Press release from The Iona Institute
It has been reported today that the Yes side are worried that the surrogacy issue may help to defeat the marriage referendum on Friday. The Yes side are trying to convince the public that the referendum has nothing to with surrogacy. This is entirely false.
The Referendum Commission has already confirmed that, in the event of the referendum passing, it would be “difficult to imagine” how we could pass a law that would favour opposite-sex married couples over same-sex married couples when regulating surrogacy. (See note 2 below).
This means that if the Government regulates surrogacy as it is planning to do, in the event of the referendum passing it would be almost impossible for it not to extend surrogacy services to same-sex married couple (in practice this will almost always be two men) on the same terms as they are extended to opposite-sex married couples.
Commenting, David Quinn of The Iona Institute said: “If we pass the referendum the Government will have the choice of banning surrogacy entirely as many other countries do, or else providing surrogacy services to opposite-sex couples and same-sex couple on the same terms. Surrogacy is deeply problematic anyway, but when two men use a surrogate to have a child, that child in addition will be raised without a mother by deliberate choice and that is entirely wrong.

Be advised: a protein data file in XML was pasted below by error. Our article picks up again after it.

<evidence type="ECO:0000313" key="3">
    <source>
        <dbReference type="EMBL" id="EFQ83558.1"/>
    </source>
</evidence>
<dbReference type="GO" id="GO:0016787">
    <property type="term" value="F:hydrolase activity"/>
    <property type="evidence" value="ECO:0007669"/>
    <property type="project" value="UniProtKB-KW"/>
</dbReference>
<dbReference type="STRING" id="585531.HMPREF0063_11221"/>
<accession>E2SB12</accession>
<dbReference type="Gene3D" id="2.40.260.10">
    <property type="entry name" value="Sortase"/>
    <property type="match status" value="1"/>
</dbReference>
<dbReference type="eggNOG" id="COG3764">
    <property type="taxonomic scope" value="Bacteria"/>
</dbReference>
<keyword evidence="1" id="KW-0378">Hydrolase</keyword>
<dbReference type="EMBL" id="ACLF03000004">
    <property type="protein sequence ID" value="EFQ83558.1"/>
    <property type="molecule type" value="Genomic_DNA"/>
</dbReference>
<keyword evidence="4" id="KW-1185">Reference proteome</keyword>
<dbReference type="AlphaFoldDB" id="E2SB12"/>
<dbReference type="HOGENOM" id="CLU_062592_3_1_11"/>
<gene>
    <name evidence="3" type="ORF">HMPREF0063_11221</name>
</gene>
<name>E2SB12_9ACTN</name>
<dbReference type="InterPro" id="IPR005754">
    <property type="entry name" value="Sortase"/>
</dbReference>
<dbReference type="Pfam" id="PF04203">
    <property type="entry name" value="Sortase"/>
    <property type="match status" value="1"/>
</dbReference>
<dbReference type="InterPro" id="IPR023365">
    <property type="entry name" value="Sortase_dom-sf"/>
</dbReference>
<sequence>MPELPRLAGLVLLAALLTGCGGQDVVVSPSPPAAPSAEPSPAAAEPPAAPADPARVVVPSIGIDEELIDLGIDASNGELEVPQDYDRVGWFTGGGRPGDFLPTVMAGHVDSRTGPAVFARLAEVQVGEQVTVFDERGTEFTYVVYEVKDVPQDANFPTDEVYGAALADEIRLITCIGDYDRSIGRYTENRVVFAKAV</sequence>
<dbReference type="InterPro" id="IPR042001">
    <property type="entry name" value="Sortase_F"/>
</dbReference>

“Also, if we pass this referendum, for the first time two married men or women will be given the right to ‘beget’ children. This opens the very real possibility that two married men would insist that their constitutional right to ‘beget’ children could only be vindicated through surrogacy. A court could very well agree with this.”
Quinn concluded: “This is why the issue of surrogacy is unavoidably entangled in the referendum and the Government cannot pretend otherwise”.
Notes to editor:
- The Iona Institute is a pro-family organisation.
- The head of the Referendum Commission was asked by The Irish Times last week:
To clarify: in regulating surrogacy, it would be open to the legislature to privilege an opposite-sex couple over a same-sex couple?
Judge Cross responded:
I didn’t say that. If any such differentiation were introduced and the courts were to scrutinise any such differentiation, in order to be upheld there would have to be very good, fact-based reason, relevant to the purpose of the legislation, and everybody would have to be treated fairly and proportionately. It would be a very hard scrutiny. Not impossible, but difficult to imagine.